'Tickled' Director David Farrier Claims At Least Three U.S. Marines Tricked into Tickling Videos

David Farrier, the co-director of the 2016 HBO documentary film Tickled, on Thursday claimed on his personal website that the antagonist of his film, the now-deceased millionaire David D'Amato, deceptively lured at least three young U.S. Marine recruits stationed in Washington D.C. into participating in tickling fetish videos from 2009 to 2010.

According to the now-former Marines interviewed by Farrier, whose filmmaking career is centered on quirky and odd stories, when the Marines refused to continue making the videos, D'Amato allegedly revealed their participation to their commanding officers, causing unit disruption and spurring an investigation that led to at least two Marines to be court-martialed.

"It's an angle that we never got to put in the film because we found out about it quite late in the process," Farrier told Newsweek. "Any solid leads we got on tickling happening in the barracks all came to us after the film was released."

In his 2016 documentary, Farrier revealed that for many years D'Amato, hiding behind young male recruiters and the online female aliases of "Terri DiSisto" and "Jane O'Brien," would lure impoverished young men with paid trips, hotel room stays and thousand dollar paydays into participating in "competitive tickling" videos. In the videos, one clothed man was tied down and tickled by others.

Whenever a young man would try to stop participating in filming new videos, DiSisto and O'Brien would threaten to share their videos and other defamatory stories with the young men's families, coaches and employers.

This modus operandi is similar to what allegedly occurred with the three Marines that Farrier has interviewed. They all knew one another and had all been allegedly stationed in Washington D.C..

All three said that mutual friends got them involved by connecting them with DiSisto, O'Brien and D'Amato's third female alias, Terese DeTingo. Via email, these "women" would offer them thousands to film tickling videos in D.C. and New York hotel rooms. Farrier says one was given money to buy a digital video camera and film tickling videos in the military barracks.

The women claimed the videos were for their own personal use or a wacky new reality show, and many Marines allegedly participated.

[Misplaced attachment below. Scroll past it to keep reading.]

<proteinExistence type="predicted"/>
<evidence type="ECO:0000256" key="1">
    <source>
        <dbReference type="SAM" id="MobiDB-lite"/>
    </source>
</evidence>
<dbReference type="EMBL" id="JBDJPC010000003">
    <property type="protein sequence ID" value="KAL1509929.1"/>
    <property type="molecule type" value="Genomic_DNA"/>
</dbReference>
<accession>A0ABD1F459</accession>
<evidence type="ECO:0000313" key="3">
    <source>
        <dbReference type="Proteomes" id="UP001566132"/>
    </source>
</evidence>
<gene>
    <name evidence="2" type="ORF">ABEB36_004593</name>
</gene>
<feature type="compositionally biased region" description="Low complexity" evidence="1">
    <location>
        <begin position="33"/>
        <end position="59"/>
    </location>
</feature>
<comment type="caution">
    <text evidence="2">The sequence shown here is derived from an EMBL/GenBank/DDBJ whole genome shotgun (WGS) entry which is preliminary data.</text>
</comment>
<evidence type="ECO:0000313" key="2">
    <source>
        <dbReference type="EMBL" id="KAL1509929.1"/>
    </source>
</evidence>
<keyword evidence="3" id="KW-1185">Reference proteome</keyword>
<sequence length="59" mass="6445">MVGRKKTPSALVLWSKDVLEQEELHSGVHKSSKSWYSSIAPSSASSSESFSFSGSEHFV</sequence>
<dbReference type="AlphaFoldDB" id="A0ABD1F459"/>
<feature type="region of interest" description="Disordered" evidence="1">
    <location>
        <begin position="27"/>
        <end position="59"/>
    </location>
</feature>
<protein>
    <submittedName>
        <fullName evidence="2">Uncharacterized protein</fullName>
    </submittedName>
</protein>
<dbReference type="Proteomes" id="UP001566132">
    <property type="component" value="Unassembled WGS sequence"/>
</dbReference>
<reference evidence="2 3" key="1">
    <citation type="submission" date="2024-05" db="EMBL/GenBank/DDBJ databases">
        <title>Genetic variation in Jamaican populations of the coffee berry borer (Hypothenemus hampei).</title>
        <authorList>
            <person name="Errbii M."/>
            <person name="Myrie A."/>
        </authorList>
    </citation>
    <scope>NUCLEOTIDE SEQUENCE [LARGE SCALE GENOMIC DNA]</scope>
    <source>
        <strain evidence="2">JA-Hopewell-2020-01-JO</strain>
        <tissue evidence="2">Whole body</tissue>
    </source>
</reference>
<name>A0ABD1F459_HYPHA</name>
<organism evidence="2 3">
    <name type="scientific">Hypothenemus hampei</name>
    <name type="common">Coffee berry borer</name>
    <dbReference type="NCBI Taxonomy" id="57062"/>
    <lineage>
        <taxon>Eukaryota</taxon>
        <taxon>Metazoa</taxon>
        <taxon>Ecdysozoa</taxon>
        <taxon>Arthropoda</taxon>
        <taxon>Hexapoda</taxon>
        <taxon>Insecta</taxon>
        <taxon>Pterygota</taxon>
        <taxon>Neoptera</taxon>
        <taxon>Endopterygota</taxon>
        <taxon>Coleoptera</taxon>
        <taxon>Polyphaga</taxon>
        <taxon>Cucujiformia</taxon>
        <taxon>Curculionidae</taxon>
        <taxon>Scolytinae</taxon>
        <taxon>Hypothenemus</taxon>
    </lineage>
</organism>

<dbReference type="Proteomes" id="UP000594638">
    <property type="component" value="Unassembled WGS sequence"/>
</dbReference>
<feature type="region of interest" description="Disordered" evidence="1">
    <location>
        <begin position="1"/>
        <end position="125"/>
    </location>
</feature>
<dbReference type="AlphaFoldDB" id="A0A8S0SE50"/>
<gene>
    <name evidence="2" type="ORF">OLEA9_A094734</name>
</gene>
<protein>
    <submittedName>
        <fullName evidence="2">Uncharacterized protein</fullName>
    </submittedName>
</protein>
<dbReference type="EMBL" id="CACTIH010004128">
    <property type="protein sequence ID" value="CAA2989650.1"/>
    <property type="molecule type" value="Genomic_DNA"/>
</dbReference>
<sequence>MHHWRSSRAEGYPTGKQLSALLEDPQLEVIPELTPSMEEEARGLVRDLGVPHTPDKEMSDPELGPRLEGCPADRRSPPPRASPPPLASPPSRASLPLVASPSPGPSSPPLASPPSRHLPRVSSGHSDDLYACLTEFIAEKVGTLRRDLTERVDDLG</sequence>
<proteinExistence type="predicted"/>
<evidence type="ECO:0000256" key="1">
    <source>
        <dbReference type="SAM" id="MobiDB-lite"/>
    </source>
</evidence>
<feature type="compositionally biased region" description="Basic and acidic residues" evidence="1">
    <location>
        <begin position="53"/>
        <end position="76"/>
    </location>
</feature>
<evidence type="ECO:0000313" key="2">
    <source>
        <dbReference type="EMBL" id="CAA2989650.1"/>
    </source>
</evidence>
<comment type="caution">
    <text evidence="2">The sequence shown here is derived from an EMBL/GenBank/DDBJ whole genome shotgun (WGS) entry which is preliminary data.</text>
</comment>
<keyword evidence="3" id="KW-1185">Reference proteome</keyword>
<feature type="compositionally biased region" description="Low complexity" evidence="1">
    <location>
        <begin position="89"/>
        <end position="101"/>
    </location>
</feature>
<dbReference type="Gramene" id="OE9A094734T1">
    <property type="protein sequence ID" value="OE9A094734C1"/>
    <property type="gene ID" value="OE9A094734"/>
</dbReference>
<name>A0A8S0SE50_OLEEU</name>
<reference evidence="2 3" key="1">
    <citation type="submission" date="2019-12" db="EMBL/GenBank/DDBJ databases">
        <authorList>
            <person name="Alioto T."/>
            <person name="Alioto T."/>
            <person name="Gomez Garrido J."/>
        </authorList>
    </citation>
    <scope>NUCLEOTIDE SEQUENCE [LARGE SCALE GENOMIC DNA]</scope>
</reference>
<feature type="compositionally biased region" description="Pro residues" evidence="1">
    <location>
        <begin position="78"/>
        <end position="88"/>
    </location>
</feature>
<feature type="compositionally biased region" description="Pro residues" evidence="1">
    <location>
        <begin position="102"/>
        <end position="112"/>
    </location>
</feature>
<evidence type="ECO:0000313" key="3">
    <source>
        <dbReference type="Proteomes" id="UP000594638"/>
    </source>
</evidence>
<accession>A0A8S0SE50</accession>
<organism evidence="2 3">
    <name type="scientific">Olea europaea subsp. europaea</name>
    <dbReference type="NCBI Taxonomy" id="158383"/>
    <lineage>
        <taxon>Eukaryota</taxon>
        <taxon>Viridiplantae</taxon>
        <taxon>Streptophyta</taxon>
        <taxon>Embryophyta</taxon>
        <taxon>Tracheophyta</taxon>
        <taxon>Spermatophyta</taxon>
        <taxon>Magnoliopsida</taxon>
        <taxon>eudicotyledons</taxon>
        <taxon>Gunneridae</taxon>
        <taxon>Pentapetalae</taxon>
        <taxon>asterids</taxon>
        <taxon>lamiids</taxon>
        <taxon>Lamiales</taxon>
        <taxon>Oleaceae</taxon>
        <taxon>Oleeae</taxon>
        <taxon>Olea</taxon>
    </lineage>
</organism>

"We ended up getting a bunch of guys in my platoon and across the barracks in D.C. who ended up doing this: eight guys in my platoon, a couple of guys in other platoons, and Bravo company," said Lance, one of the Marines given a pseudonym by Farrier to protect his identity. "I tripled my income."

David Farrier
Co-directors Dylan Reeve, David Farrier and producer Carthew Neal from the film "Tickled" pose for a portrait during the WireImage Portrait Studio hosted by Eddie Bauer at Village at The Lift on January 25, 2016 in Park City, Utah. Jeff Vespa/Getty

When Lance told Di Sisto that he was no longer interested in making videos, D'Amato set up a website publishing Lance's videos online, sharing his personal information and accusing him of committing $1,200 worth of damage to a hotel room at the D.C. Mandarin Oriental hotel. Lance has admitted to the hotel room damages.

Lance claims that Di Sisto then shared all this information with colonels, generals and sergeant majors at his base, resulting in a nine-month Naval Criminal Investigative Service inquiry into the matter which concluded in him and several other Marines being demoted.

Farrier showed Newsweek a typed personal statement from Lance detailing his experience, an archived version of the website that D'Amato created to blackmail Lance, as well as an archived page from a now-defunct website containing numerous tickling videos and revealing the names of at least four Marines being tickled and the faces of several other unidentified Marines who took part in the videos.

Farrier also reached out to the Naval Criminal Investigative Service (NCIS) under the Freedom of Information Act, requesting documentation on both underage drinking and tickling videos, the NCIS said it could find no information about any investigations into tickling or drinking.

When reached by Newsweek, the United States Marine Corps agreed to investigate the matter. This story will be updated with any additional information.

While Farrier has shared this information now in hopes of possibly getting other armed service members to come forward and share their stories, he doesn't think he'll pursue the issue in a cinematic follow-up to Tickled. "I just don't think there's enough, personally, to justify another 90-minute film," he said.

He also thinks the allegations of anonymous people luring and blackmailing young military recruits could point to a potentially serious security issue within the U.S. Armed Forces.

"I think you can look at it and laugh it off if and go, 'Look, what's the problem if some Marines want to tickle each other on camera?'" Farrier said. "You've got a lot of these Marines on tape doing an exercise that could be portrayed as homoerotic, and suddenly those videos are being used against them and threats are being made to make them public.... to disrupt things on the base."